The Pig

Saturday mornings find me in our local rendition of Bouville at the Makers Market. Due to the demise of my bees I am resigned to peddling my own wares this year. The Makers Market is a shadow market to the official farmers market run by the Downtown Business Association. It is caddy corner to the Makers Market and is quite pricey to break bread with. One of the benefits of being a spider at the Makers Market is that one gets to observe the flies across the way. Parents bring their kids (of course), some leashed, some not, and some in strollers or belly/back packs. People bring their dogs (yes, more than one); some leashed, some not, some even in strollers and belly/back packs. Sometimes a cat makes the scene. Never a dull moment. This past week end a little pink pig appeared on a leash leading a slender young lady. She was accompanied by a tall man in a bona fide chef outfit that gave him a certain Ramsey-esque authority (crowds parted before him as they perused the offerings). Both wore name tags, “Chef” and “Head of University Dining Services”. The nearby college has recently contracted for locally sourced gourmet cuisine to be served in the dining halls.

The woman attached to the pig wore a long grey dress that brushed the ground. She had only stubble on her head, one step removed from being bald, and she suffered from bad acne. She was barefoot. Health was exuded, head to toe. OK, point made. All the aesthetic markers created by a lifetime (and more) of art history scholars presented themselves. Statement made, performance art, commercial at that. Fifty years ago hooter madchens handed out packs of Marlboros and Virginia Slims on fringes of universities. Today it is acne and a pig.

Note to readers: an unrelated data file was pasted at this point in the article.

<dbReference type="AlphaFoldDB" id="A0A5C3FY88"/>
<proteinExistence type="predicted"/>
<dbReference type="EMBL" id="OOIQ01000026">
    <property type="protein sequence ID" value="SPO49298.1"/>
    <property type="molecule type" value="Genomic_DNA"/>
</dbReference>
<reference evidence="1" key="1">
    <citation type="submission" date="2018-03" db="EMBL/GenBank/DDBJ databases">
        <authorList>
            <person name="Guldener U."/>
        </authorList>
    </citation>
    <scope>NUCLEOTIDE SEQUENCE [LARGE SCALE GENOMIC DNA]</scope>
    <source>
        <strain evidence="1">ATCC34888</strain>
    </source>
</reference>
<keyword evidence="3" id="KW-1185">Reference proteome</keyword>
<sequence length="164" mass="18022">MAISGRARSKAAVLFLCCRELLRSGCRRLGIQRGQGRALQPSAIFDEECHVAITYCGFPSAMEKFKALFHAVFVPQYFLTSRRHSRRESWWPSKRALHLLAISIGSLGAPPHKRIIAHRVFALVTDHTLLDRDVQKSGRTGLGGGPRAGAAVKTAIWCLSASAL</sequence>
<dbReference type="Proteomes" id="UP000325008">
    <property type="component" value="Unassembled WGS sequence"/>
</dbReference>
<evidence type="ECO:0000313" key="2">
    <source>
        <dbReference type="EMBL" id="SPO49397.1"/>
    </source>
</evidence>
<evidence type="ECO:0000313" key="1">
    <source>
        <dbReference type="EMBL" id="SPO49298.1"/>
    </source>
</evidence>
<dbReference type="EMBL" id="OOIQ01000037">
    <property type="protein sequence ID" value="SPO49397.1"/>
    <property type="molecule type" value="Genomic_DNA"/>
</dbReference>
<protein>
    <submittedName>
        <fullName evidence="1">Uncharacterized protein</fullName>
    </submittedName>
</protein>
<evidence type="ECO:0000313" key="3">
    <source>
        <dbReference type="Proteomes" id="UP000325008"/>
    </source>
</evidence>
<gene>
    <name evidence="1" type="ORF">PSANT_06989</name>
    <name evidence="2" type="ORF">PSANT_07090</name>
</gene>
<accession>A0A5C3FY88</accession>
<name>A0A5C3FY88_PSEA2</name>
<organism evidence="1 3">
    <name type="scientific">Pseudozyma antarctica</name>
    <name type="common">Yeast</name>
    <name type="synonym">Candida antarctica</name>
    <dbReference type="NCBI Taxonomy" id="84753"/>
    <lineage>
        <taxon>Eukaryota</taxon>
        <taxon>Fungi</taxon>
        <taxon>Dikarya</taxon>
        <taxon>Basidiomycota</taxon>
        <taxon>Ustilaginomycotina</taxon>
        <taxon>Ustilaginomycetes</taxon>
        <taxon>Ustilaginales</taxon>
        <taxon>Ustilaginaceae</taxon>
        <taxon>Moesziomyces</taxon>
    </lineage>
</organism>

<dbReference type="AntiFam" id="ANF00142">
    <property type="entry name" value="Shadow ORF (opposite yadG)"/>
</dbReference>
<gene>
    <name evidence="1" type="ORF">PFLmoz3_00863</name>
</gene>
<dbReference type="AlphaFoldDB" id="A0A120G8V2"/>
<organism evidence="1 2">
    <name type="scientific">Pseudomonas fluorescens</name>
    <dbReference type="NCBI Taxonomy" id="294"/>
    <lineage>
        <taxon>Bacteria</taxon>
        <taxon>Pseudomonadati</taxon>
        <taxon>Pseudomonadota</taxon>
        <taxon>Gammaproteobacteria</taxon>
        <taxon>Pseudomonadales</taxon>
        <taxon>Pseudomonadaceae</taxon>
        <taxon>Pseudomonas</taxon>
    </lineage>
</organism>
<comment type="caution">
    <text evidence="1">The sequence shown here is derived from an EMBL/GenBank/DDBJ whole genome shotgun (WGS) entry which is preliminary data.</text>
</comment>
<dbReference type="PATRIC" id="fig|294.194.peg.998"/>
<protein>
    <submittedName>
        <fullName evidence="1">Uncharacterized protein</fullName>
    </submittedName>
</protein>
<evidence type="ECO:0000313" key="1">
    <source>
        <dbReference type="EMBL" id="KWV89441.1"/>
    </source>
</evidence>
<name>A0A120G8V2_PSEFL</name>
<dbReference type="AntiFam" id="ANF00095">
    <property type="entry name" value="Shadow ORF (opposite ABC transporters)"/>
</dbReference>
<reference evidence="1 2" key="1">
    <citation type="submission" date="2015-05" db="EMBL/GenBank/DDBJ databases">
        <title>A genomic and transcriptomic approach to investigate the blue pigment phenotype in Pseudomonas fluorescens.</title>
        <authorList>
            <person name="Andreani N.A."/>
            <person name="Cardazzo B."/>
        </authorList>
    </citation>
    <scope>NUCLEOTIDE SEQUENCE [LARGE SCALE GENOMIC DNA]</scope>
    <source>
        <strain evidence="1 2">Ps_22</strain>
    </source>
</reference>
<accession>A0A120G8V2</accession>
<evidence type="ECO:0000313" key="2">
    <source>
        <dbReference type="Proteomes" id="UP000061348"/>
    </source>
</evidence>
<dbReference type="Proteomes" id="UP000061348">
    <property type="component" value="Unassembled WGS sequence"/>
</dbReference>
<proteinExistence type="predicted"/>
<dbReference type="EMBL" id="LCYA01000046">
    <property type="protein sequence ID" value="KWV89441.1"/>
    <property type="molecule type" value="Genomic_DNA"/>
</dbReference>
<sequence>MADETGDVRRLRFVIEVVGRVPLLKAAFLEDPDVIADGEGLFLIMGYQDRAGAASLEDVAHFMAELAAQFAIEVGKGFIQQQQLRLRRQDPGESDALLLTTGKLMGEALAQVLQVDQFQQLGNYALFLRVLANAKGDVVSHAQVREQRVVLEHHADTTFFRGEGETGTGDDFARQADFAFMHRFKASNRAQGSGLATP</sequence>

That evening Moyers ran a rerun with Marshall Ganz on Making Social Movements Matter. The overall theme of the show was How People Power Generates Change. “Change” would be the optimal word, something that ostensibly unites Moyers, the lady with the pig, and myself (without others we cannot be whole!). My résumé having included “swineherd” at one time, a certain peculiar kind of nostalgia swept over me there in our very own beautiful downtown Bouville. For some reason, I did not experience this sense of solidarity; with Moyers, the pig and Sartre’s Roquentin maybe, but not with Chef Ramsey, his ward, and their employer. Within the course of the interview Marshall Ganz iterated: “You know, Albert Hirschman, the development economist wrote this book a number of years ago, I’m sure you know about it, “Exit, Voice, and Loyalty.” And sort of the idea was, okay, so you got an institution. And it’s screwing up. And so one way to fix it is to exercise voice. The other way is you can exit. The market solutions are all exit solutions.” Followed by: “Well, so you don’t like the way the schools work, exit, make your own over here. And that way you exercise choice. You don’t like the way public health works, exit, over here, make your own. Now the only problem is you can only exit and make your own if you got the money to do it. And so the result is that you create these parallel systems of elite systems that are, you know, that fragment the whole.”

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